What Is Wrong With My LeMans?

No car is perfect. Compromises must be made by the manufacturer or builder of a car in order to cope with the real world. A stiff, race car-like suspension, for example, might jar one’s fillings loose on the unmaintained roads of California. Perhaps the previous owner made a choice based on parts that were available to him instead of taking the time to find the ideal part. I would like to address some of the ways in which my 1972 Pontiac LeMans could be improved. These deficiencies were made more clear during a recent road trip taken to Eastern Washington.


The LeMans is a very loud car. It has a 400 cubic inch Pontiac engine that sounds like it came from a truck, a big dual exhaust, and wind noise on the verge of requiring hearing protection. One surmises that Pontiac may have designed the aerodynamics of this car to maximize wind noise so as to mask the squeaks and rattles coming from the dash (1972 was not the apogee of American automotive engineering). All of these decibels require one to increase the volume of the stereo in order to hear the music. At this point, one is traveling in the aural equivalent of a crowded night club (or so I would imagine, I confess to not spending time in clubs).

My primary strategy to suppress the sound level in the LeMans is the installation of sound deadening material on the floor, doors and roof of the car. There are a ton of products on the market. I’ll remove carpet, door panels and headliner and insulate everything. Additional efforts will include checking the alignment of the rear windows to make sure they seal properly and investigating whether sports mirrors might be more quiet than the flat-backed chrome mirrors.


The Muncie 4-speed’s shifter is designed to be shifted by a gorilla. When this particular gorilla walks by other gorillas, those other gorillas say “Wow, that gorilla has really long arms for a gorilla”. To engage third gear, I literally have to lean forward (a task made easier with the installation of retractable seat belts) and reach with my arm fully extended toward the passenger’s knee. It’s cute when my wife is the passenger because she thinks I’m getting fresh, but it does prevent me from carrying anyone else in that seat. I was six years old in 1972, but I don’t remember anything about people from that time having extraordinarily long arms. Also, the throws on the shifter are extremely long because the shifter stick is so long.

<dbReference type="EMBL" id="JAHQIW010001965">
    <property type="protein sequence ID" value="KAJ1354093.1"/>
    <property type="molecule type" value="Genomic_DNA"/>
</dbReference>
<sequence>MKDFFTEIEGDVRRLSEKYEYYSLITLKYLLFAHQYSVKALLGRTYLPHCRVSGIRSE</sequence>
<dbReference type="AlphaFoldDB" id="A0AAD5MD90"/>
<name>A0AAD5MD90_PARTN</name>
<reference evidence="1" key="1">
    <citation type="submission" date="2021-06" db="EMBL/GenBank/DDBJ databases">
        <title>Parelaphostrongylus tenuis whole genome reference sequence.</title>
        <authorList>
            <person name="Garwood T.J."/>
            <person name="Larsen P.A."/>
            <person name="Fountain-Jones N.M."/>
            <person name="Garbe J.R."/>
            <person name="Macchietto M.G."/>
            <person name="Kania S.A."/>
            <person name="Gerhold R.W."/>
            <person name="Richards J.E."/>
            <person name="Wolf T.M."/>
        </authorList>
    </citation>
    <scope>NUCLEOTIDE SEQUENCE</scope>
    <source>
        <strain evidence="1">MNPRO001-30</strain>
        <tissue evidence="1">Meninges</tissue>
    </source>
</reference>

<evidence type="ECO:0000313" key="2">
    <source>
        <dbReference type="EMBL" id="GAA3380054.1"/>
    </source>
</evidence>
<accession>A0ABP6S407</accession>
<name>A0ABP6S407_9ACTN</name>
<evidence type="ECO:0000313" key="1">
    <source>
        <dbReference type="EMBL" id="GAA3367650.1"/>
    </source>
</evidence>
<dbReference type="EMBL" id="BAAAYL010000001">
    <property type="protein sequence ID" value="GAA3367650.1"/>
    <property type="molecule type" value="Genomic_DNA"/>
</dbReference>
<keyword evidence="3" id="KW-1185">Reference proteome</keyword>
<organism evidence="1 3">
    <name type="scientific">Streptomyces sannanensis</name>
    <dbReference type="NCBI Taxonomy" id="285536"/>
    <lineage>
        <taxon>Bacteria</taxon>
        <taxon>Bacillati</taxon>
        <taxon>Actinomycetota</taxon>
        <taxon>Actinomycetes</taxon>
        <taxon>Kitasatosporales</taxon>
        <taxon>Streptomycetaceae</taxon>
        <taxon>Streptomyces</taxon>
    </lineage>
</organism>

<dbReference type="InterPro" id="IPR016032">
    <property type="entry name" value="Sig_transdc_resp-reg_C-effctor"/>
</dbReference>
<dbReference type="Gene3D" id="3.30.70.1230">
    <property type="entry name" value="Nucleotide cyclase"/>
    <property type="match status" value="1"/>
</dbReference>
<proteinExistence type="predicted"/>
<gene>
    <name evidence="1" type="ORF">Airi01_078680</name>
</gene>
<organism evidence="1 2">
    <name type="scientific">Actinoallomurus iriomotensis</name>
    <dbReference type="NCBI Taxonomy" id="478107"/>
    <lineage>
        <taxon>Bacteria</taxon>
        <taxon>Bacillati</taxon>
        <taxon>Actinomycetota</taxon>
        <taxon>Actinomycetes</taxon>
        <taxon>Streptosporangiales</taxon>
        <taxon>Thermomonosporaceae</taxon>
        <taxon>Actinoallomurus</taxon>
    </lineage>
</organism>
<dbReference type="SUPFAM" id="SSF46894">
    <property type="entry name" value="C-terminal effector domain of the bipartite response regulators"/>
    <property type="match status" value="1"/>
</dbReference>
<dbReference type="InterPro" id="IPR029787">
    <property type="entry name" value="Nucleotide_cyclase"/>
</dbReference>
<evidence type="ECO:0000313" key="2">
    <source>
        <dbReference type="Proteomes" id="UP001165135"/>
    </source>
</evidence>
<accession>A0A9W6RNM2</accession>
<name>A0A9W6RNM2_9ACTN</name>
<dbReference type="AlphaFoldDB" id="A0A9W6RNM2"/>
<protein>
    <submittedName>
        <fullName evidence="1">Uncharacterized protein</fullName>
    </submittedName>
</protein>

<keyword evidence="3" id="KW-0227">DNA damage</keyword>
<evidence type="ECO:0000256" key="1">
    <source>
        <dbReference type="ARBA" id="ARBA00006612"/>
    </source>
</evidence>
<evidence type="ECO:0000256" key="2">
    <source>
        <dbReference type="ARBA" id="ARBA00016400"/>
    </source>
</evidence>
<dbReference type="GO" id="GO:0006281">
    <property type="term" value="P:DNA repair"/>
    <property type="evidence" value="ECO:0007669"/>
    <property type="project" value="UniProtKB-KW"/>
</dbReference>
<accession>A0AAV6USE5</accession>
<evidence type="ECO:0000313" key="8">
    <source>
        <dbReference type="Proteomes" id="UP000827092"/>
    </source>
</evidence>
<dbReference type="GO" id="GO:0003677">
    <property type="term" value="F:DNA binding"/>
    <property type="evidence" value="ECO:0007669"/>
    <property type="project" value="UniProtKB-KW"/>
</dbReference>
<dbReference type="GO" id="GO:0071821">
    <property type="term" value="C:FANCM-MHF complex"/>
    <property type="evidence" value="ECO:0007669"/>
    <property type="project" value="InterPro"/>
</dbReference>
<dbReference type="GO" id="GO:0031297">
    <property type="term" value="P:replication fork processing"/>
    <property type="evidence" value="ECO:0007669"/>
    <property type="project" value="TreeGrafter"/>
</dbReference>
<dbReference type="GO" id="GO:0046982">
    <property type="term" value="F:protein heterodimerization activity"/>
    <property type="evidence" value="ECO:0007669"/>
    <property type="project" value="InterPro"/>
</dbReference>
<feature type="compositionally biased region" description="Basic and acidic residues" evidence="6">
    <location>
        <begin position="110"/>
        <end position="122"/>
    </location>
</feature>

The current shifter shies away from the driver, as if it doesn’t want to be touched. Looking at pictures of GTO interiors reveals that it is not right for the car. I believe that a corect shifter stick that bends toward the driver would help alleviate much of the problem.  Another potential solution would be installing a T56 6-speed transmission, which would move the shifter back several inches.

 Rear End

Pontiac equipped most LeManses, including mine, with their 8.2” open differential. It’s fine when mated to a weak straight 6, but a powerful 400 cubic inch V8 will do bad things to the 8.2”. Plus, as anyone who’s ever seen My Cousin Vinny can tell you, the lack of positraction means a lack of traction and only one trail down the road when burning rubber. The 275 width BF Goodrich G-Force radials have helped traction, but the car still has trouble hooking up.

Both of these issues will be solved with a new Ford 9” rear end with limited slip. The 9 inch is a bit heavier, but the added traction and confidence that the pumpkin won’t grenade on acceleration will more than make up for that.

Rear Drum Brakes

The brakes have been vastly improved with the addition of Corvette C6 front brakes. The rear drum brakes, however, are less than stellar. Look for the LeMans to get a set of rear discs that compliment those on the front. Stopping distances will tumble and seat belts will lock so as to prevent those in the seats from kissing the windshield. Braking nirvana will have been achieved.

 Lack of Overdrive

The Muncie 4-speed in the LeMans has no overdrive. With a 3.36 ratio rear end, at 70 mph it is reving like a teen leaving a theater after having viewed a Fast and Furious movie. A recent trip on the local interstate resulted in a 10.3 mpg average on flat, straight road. A fifth gear would help reduce the frequency of gas station stops as well as quiet down the din inside the cabin.

This all essentially amounts to a to-do list. I will tackle them one at a time and as each task is completed, two more will arise. Each project will improve the performance or comfort of the car which, I hope, will increase the frequency of LeMans drives. The Pacific Northwest has had a particularly nasty Fall, Winter and Spring, hampering our ability to enjoy these cars. It’s time to get back onto the road.